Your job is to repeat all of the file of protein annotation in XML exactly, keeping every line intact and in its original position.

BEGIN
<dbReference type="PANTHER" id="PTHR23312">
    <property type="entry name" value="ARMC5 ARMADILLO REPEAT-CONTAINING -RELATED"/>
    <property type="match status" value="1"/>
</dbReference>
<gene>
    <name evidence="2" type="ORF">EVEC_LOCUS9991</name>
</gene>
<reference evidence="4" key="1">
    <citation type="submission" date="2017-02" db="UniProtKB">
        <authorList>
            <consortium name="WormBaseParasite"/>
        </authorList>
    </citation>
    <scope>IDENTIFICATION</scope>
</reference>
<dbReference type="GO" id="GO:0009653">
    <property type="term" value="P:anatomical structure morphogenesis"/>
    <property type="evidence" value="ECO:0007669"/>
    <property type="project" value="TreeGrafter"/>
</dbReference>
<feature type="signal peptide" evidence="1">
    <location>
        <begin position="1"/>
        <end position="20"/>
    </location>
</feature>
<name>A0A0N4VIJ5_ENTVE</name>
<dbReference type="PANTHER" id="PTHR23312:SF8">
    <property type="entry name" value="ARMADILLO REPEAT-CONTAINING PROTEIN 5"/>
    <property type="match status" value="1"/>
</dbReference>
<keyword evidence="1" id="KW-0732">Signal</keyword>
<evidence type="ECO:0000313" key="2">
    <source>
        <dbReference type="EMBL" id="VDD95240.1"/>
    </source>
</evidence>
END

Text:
<dbReference type="PANTHER" id="PTHR23312">
    <property type="entry name" value="ARMC5 ARMADILLO REPEAT-CONTAINING -RELATED"/>
    <property type="match status" value="1"/>
</dbReference>
<gene>
    <name evidence="2" type="ORF">EVEC_LOCUS9991</name>
</gene>
<reference evidence="4" key="1">
    <citation type="submission" date="2017-02" db="UniProtKB">
        <authorList>
            <consortium name="WormBaseParasite"/>
        </authorList>
    </citation>
    <scope>IDENTIFICATION</scope>
</reference>
<dbReference type="GO" id="GO:0009653">
    <property type="term" value="P:anatomical structure morphogenesis"/>
    <property type="evidence" value="ECO:0007669"/>
    <property type="project" value="TreeGrafter"/>
</dbReference>
<feature type="signal peptide" evidence="1">
    <location>
        <begin position="1"/>
        <end position="20"/>
    </location>
</feature>
<name>A0A0N4VIJ5_ENTVE</name>
<dbReference type="PANTHER" id="PTHR23312:SF8">
    <property type="entry name" value="ARMADILLO REPEAT-CONTAINING PROTEIN 5"/>
    <property type="match status" value="1"/>
</dbReference>
<keyword evidence="1" id="KW-0732">Signal</keyword>
<evidence type="ECO:0000313" key="2">
    <source>
        <dbReference type="EMBL" id="VDD95240.1"/>
    </source>
</evidence>